Drissner, Jürgen & Haase, Hans-Martin & Wittig, Susanne & Hille, Katrin. (2013). Short-term environmental education: Long-term effectiveness?. Journal of Biological Education. 48. 9-15. 10.1080/00219266.2013.799079.

Knapp, D. (1996). Evaluating the Impact of Environmental Interpretation: A Review of Three Research Studies. Research Symposium Proceedings: Coalition for Education in the Outdoors. https://eric.ed.gov/?id=ED413132

Knapp, Doug & Poff, Raymond. (2001). A Qualitative Analysis of the Immediate and Short-term Impact of an Environmental Interpretive Program. Environmental Education Research – ENVIRON EDUC RES. 7. 55-65. 10.1080/13504620124393. 

Ep 39 – Gloucestershire Wildlife Trust

An interview with Lorna Fox – Head of Engagement and Learning at Gloucestershire wildlife trust

About Gloucestershire wildlife trust

  • Manages around 60 sites in Gloucestershire, including Sites of Special Scientific INterest, and some Iron Age archaeological sites.
  • Most sites are very wild and do not have a visitor centre, but are beautiful and environmentally significant sites.
  • Crickley Hill and Greystones Farm are Gateway sites, which feature more facilities like visitors centres and cafes.

Find out more at the Gloucestershire Wildlife Trust website

Public programmes

More details can be found on their Learning pages.

Minibeast Detectives/Scientists

Popular with classes of all ages and families. Particularly popular with Early Years – KS1 (Age 3-7)

Format of the session lends itself to being informal and open, or more formal.

Individuals can participate in the session in ways which suit them.

  • Focus on collecting, sorting, or in-depth examination of a creature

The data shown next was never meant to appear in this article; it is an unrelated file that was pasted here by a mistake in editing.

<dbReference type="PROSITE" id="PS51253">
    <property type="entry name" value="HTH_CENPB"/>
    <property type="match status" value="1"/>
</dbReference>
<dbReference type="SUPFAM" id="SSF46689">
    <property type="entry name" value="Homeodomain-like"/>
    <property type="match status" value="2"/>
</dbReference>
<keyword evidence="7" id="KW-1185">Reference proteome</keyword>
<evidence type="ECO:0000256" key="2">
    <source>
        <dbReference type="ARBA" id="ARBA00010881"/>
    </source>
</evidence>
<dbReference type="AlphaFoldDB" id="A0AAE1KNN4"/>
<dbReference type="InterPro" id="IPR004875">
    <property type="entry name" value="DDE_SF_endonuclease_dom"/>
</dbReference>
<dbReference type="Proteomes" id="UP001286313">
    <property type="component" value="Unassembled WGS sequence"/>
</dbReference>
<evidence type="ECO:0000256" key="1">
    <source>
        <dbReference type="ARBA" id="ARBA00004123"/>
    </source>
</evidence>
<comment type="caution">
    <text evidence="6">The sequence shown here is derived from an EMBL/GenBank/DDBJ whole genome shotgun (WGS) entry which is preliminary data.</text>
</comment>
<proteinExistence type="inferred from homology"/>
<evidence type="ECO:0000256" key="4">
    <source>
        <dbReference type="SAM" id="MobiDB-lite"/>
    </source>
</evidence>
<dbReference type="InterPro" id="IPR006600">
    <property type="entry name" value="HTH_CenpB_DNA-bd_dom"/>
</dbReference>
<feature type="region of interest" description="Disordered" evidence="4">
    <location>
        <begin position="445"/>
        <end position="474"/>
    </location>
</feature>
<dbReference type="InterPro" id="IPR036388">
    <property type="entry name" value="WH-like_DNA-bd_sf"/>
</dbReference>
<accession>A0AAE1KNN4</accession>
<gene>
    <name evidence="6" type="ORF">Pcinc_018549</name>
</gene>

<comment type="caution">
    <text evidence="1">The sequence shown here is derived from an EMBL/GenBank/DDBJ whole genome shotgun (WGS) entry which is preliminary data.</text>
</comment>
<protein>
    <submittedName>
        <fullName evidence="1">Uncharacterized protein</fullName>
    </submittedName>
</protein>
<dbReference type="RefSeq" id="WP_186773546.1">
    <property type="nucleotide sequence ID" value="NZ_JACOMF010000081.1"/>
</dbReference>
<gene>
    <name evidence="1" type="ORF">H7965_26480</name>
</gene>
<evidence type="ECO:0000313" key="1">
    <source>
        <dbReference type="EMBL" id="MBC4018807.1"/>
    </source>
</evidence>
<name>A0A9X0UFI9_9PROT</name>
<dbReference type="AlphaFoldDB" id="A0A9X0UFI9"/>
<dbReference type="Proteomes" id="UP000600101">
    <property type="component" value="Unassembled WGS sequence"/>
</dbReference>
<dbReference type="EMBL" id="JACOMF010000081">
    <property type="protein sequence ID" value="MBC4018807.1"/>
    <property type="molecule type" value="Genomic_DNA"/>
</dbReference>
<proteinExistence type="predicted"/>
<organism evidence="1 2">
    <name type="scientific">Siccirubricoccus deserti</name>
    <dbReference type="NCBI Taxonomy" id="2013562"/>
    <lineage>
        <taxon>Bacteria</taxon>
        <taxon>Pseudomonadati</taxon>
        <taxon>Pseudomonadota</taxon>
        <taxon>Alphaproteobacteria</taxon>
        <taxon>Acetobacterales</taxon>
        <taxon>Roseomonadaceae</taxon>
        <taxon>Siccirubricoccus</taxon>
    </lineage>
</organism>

• Can be more cooperative, semi-competitive (Catch more than other groups)

Simple but effective equipment, facilitated by knowledgeable staff.

Iron age experience

  • Bookable by schools at real Iron Age site.
  • Half or whole day experiences in reconstruction of the settlement
  • Dress up and experience life and the natural world in the Iron Age
    • Activities include: Bushcraft skills, Iron Age cookery, build the wall of a hut
    • Focus on thinking about what the landscape would have been like in the past, comparison with the landscape today, and how humans have caused those changes.
  • Much more structured than Minibeast Detective because of how busy the day is.
  • Programme is still booked in winter months, when bookings for other sessions are low.

Restore our future

We know that single visits can be great experiences which support learning. However these single experiences are not well linked to behaviour or attitude changes. Regular/recurring experiences are more effective. However there are practical and financial limitations on schools being able to visit a site multiple times a year. To get around these limitations Gloucestershire Wildlife Trust if piloting a programme to support schools in developing their own green spaces and build teachers’ confidence and expertise in using those spaces.

  • Aim is for partnerships to take place over a number of years so the wildlife trust can really support the embedding of a school culture with strong link to nature and the environment.
  • Length of partnership is important to ensure it is bedded in and not dependant on a single teacher or administrator’s enthusiasm.

Gloucestershire schools interested in the programme should contact Gloucestershire Wildlife trust at: info@gloucestershirewildlifetrust.co.ukOr contact Lorna Fox directly at: lorna.fox@gloucestershirewildlifetrust.co.uk

Ep 37 – Decolonizing environmental education

How does environmental education reproduce colonial structures and mindsets?

Environmental education is often done from a western scientific perspective

Concepts of natural capital and ecosystem services take the relationship between the natural world and people and encodes it within a capitalist system of values.